Johnstons of Elgin are a quintessentially British brand that are the epitome of heritage style. Founded in 1797, it is one of the few remaining vertical mills in the UK still carrying out all the processes from raw cashmere and fine woollen fibres right through to the finished product.
After 27 years at the top of his industry, Alan Scott joined Johnstons earlier this year as Creative Director. A key player in launching Donna Karan Menswear, he also has vast experience in America, Italy, Japan and UK. Inspired to join the company because of its incredible potential and track record, he continues to steer the company in a successful fashion forward direction. Alan talks to The LuxPad about what it takes to keep tradition alive yet remain relevant, and what he thinks is the key to being an expert…
How did you begin your career at Johnstons of Elgin and what initially inspired you to join the company?
I was inspired to join the company because of its incredible potential and solid track record. I don’t regard Johnstons as a career as I already have many years of international experience it is for me a natural step in what I am genuinely passionate about, developing a luxury brand.
With over two hundred years of tradition, how does Johnstons remain relevant today?
Johnstons uses its rich history and quality standards to always stay above and ahead, having broad appeal with traditional customers and modern fashion clients. Johnstons also collaborates with many top couture and ready to wear design houses constantly at the forefront of innovation.
Many of the highly-skilled workers at the Johnstons Mills have been there for many years, what do you think is the driving force behind this loyalty?
Johnstons is a third generation Scottish family owned business with a close personal touch which gives a great sense of family security and safety that makes the workforce proud to manufacture and contribute to the Scottish economy that is very rare in modern companies.
Johnstons are often described as experts in quality and craftsmanship – what do you think is the key to being an expert?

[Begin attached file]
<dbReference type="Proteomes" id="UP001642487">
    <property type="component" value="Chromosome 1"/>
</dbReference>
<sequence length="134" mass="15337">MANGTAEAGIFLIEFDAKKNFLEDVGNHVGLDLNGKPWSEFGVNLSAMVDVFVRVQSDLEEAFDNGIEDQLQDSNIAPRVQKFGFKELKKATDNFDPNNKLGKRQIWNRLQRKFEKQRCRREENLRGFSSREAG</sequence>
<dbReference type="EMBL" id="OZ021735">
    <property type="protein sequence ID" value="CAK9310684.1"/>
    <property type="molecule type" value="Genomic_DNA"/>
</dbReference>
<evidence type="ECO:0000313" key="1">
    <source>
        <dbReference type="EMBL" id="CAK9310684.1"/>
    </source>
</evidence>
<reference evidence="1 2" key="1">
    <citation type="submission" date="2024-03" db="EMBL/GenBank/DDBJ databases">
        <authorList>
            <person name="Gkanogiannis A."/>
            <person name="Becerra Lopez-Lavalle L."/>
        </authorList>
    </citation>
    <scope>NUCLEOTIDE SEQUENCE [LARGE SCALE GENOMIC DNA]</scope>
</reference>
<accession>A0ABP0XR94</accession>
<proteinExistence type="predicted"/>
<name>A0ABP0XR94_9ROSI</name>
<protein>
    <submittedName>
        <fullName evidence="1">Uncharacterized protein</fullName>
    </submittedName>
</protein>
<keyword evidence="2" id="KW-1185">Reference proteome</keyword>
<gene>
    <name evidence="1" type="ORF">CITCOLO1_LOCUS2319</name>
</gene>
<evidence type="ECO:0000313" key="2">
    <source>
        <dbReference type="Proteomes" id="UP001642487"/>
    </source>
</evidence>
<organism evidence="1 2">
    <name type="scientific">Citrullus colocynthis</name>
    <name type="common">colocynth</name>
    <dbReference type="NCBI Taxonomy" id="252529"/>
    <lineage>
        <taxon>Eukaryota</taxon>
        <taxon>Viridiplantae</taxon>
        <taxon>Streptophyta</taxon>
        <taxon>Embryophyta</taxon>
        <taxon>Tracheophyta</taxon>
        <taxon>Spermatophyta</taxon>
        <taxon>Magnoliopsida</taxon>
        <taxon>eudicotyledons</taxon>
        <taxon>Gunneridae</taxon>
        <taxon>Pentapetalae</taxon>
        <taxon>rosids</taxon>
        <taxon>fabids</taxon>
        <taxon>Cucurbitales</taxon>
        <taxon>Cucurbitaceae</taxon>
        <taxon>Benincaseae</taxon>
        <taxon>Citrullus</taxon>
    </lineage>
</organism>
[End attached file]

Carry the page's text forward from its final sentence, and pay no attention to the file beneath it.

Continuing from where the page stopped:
Being an expert is a journey of constant innovation and learning, embracing technology but also using all of the physical hands on skills in quality and perfection. It is an endless education that begins at apprentice level and continues at every point in the process.
Can you talk us through what a typical day looks like for you?
I manage a large team of designers who are specialists in weaving and knitwear products between two different sites.
My main activity is to direct and coordinate their activity which is then marketed and presented in our freestanding stores and wholesale clients. This involves all parts of the business from design inspiration to sample development, marketing campaigns and sales strategies all needing a coordinated direction to give Johnstons products a clear point of view for the season.
What’s the best advice anyone has ever given you?
Don’t run before you can walk and be realistic.
What has been the biggest challenge you have faced in your career and how did you overcome it?
My career has had many challenges but always I learn from every experience having lived in New York and Milan this makes you very resilient.
Do you have a favourite ever Johnstons piece?
I am about to design it, my favourite will always be the newest one.
How would you describe the Johnstons brand ethos and how do you ensure that the creative direction of the company continues to remain true to it?
The brand ethos is always to look forward but keeping an eye on the past.
Johnstons work hard to preserve their heritage and traditional craft skills used in their manufacturing, what would you do if you could to restore British craftsmanship across the nation?
Invest in training young people to learn key skills that maintain skilled jobs at home and not sell out to offshore companies that exploit British names and heritage but don’t invest back in Britain.
Discover luxurious throws, hats, scarves, socks and more from Johnstons of Elgin now available at Amara.